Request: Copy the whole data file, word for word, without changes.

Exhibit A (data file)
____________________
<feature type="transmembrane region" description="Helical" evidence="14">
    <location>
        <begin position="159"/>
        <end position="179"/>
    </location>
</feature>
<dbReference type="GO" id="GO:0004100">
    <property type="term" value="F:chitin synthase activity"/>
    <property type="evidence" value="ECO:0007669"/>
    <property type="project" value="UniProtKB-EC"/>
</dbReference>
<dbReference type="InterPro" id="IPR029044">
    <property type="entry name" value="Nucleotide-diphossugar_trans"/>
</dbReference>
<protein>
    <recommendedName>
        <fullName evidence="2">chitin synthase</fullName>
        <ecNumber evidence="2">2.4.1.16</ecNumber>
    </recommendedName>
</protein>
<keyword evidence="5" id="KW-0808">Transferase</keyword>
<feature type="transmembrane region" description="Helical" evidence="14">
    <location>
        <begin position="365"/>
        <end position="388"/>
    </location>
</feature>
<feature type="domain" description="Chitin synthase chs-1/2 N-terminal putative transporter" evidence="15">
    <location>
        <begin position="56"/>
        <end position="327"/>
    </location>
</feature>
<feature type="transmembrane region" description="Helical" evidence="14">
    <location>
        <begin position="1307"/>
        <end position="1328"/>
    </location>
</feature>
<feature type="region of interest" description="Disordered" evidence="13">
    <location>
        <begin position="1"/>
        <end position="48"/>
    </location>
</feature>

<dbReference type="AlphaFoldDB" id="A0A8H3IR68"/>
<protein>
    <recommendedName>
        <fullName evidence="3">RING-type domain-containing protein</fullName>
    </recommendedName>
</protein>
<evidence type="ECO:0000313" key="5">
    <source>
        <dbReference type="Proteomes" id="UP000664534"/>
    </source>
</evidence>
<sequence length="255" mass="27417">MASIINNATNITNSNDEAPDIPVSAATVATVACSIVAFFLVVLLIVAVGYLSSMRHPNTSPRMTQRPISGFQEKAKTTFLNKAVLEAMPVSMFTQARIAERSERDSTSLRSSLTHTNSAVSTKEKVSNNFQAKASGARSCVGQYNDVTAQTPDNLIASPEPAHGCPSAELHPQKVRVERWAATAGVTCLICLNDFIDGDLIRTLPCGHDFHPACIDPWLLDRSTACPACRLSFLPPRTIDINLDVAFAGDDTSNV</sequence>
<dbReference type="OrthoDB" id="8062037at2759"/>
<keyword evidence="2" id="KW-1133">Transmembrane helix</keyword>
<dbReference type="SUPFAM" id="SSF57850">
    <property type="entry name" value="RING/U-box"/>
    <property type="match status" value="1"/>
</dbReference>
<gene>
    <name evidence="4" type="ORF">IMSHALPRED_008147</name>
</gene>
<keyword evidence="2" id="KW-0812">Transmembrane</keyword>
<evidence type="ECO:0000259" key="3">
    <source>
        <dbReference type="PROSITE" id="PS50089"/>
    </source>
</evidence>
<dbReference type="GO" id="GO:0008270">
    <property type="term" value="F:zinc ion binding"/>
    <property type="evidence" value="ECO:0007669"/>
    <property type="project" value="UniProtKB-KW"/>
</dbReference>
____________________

<feature type="transmembrane region" description="Helical" evidence="14">
    <location>
        <begin position="159"/>
        <end position="179"/>
    </location>
</feature>
<dbReference type="GO" id="GO:0004100">
    <property type="term" value="F:chitin synthase activity"/>
    <property type="evidence" value="ECO:0007669"/>
    <property type="project" value="UniProtKB-EC"/>
</dbReference>
<dbReference type="InterPro" id="IPR029044">
    <property type="entry name" value="Nucleotide-diphossugar_trans"/>
</dbReference>
<protein>
    <recommendedName>
        <fullName evidence="2">chitin synthase</fullName>
        <ecNumber evidence="2">2.4.1.16</ecNumber>
    </recommendedName>
</protein>
<keyword evidence="5" id="KW-0808">Transferase</keyword>
<feature type="transmembrane region" description="Helical" evidence="14">
    <location>
        <begin position="365"/>
        <end position="388"/>
    </location>
</feature>
<feature type="domain" description="Chitin synthase chs-1/2 N-terminal putative transporter" evidence="15">
    <location>
        <begin position="56"/>
        <end position="327"/>
    </location>
</feature>
<feature type="transmembrane region" description="Helical" evidence="14">
    <location>
        <begin position="1307"/>
        <end position="1328"/>
    </location>
</feature>
<feature type="region of interest" description="Disordered" evidence="13">
    <location>
        <begin position="1"/>
        <end position="48"/>
    </location>
</feature>

<dbReference type="AlphaFoldDB" id="A0A8H3IR68"/>
<protein>
    <recommendedName>
        <fullName evidence="3">RING-type domain-containing protein</fullName>
    </recommendedName>
</protein>
<evidence type="ECO:0000313" key="5">
    <source>
        <dbReference type="Proteomes" id="UP000664534"/>
    </source>
</evidence>
<sequence length="255" mass="27417">MASIINNATNITNSNDEAPDIPVSAATVATVACSIVAFFLVVLLIVAVGYLSSMRHPNTSPRMTQRPISGFQEKAKTTFLNKAVLEAMPVSMFTQARIAERSERDSTSLRSSLTHTNSAVSTKEKVSNNFQAKASGARSCVGQYNDVTAQTPDNLIASPEPAHGCPSAELHPQKVRVERWAATAGVTCLICLNDFIDGDLIRTLPCGHDFHPACIDPWLLDRSTACPACRLSFLPPRTIDINLDVAFAGDDTSNV</sequence>
<dbReference type="OrthoDB" id="8062037at2759"/>
<keyword evidence="2" id="KW-1133">Transmembrane helix</keyword>
<dbReference type="SUPFAM" id="SSF57850">
    <property type="entry name" value="RING/U-box"/>
    <property type="match status" value="1"/>
</dbReference>
<gene>
    <name evidence="4" type="ORF">IMSHALPRED_008147</name>
</gene>
<keyword evidence="2" id="KW-0812">Transmembrane</keyword>
<evidence type="ECO:0000259" key="3">
    <source>
        <dbReference type="PROSITE" id="PS50089"/>
    </source>
</evidence>
<dbReference type="GO" id="GO:0008270">
    <property type="term" value="F:zinc ion binding"/>
    <property type="evidence" value="ECO:0007669"/>
    <property type="project" value="UniProtKB-KW"/>
</dbReference>